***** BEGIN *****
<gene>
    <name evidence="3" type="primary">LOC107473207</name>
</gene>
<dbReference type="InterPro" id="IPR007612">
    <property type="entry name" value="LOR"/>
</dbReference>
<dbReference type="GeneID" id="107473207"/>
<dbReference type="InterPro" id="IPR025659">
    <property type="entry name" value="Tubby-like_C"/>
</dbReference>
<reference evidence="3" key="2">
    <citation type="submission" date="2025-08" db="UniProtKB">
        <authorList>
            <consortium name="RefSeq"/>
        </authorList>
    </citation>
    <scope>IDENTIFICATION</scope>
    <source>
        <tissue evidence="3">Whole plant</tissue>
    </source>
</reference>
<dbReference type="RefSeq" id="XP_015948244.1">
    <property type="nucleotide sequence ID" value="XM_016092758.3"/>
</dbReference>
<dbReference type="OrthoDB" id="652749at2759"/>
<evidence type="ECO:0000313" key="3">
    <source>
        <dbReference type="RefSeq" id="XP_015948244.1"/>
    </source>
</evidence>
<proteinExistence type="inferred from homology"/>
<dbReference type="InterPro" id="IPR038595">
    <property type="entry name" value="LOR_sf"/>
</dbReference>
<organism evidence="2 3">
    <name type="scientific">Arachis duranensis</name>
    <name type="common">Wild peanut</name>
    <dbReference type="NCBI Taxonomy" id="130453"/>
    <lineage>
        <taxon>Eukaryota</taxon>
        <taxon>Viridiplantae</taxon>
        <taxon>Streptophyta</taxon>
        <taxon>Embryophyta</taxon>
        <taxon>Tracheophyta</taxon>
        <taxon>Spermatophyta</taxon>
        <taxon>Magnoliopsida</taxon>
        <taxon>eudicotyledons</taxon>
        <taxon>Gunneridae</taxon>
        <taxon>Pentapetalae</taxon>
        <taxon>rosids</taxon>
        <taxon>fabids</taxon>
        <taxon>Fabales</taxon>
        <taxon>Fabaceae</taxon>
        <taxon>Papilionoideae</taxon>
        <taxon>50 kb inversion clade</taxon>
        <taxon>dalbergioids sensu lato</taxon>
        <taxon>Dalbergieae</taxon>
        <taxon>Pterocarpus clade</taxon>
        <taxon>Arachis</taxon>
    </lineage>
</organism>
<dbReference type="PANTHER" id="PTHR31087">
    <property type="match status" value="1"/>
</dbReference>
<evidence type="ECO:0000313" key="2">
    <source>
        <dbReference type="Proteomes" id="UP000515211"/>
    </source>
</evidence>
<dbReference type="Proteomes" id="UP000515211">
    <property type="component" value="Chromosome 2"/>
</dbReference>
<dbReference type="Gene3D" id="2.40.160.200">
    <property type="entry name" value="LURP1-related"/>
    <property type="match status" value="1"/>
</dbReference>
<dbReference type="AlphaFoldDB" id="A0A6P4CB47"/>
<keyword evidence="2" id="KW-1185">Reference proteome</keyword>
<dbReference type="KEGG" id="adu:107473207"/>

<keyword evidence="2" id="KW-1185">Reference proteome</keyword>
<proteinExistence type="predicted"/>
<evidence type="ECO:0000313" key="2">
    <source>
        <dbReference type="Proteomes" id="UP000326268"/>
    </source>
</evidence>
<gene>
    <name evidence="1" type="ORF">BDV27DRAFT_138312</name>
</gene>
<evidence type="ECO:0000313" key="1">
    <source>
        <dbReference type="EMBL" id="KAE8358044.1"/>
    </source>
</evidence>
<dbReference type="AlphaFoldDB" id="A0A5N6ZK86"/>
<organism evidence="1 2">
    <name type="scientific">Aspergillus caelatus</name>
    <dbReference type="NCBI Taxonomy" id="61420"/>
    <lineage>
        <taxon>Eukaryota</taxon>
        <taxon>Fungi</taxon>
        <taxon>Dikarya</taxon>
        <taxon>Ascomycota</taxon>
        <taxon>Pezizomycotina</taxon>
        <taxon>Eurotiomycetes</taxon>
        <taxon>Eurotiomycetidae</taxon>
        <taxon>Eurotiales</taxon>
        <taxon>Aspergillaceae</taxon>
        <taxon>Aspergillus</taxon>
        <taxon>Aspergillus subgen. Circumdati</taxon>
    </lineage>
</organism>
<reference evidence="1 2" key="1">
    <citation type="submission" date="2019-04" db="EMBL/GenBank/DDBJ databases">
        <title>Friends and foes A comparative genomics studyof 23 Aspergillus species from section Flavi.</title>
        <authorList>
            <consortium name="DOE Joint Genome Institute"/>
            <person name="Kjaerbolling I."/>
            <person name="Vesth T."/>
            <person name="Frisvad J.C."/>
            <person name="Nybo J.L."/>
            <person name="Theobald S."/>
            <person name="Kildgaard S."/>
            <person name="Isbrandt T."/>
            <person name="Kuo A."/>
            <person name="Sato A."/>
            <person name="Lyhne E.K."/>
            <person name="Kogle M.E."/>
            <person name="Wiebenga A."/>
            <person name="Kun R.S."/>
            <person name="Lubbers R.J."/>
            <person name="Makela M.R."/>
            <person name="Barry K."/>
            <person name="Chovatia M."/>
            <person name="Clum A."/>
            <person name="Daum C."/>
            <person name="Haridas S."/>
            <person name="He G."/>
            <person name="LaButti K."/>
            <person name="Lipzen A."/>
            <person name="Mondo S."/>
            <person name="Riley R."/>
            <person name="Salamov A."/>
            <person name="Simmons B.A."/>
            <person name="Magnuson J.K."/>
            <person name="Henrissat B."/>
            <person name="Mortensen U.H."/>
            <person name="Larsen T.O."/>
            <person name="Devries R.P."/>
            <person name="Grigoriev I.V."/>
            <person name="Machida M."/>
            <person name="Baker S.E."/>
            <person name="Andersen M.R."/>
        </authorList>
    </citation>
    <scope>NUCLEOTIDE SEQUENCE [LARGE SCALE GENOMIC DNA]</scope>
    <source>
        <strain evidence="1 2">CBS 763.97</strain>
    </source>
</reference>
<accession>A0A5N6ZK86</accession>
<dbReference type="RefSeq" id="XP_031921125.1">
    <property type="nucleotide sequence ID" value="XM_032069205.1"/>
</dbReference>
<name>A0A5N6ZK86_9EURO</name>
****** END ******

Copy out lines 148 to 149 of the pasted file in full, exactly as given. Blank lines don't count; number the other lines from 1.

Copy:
            <person name="Larsen T.O."/>
            <person name="Devries R.P."/>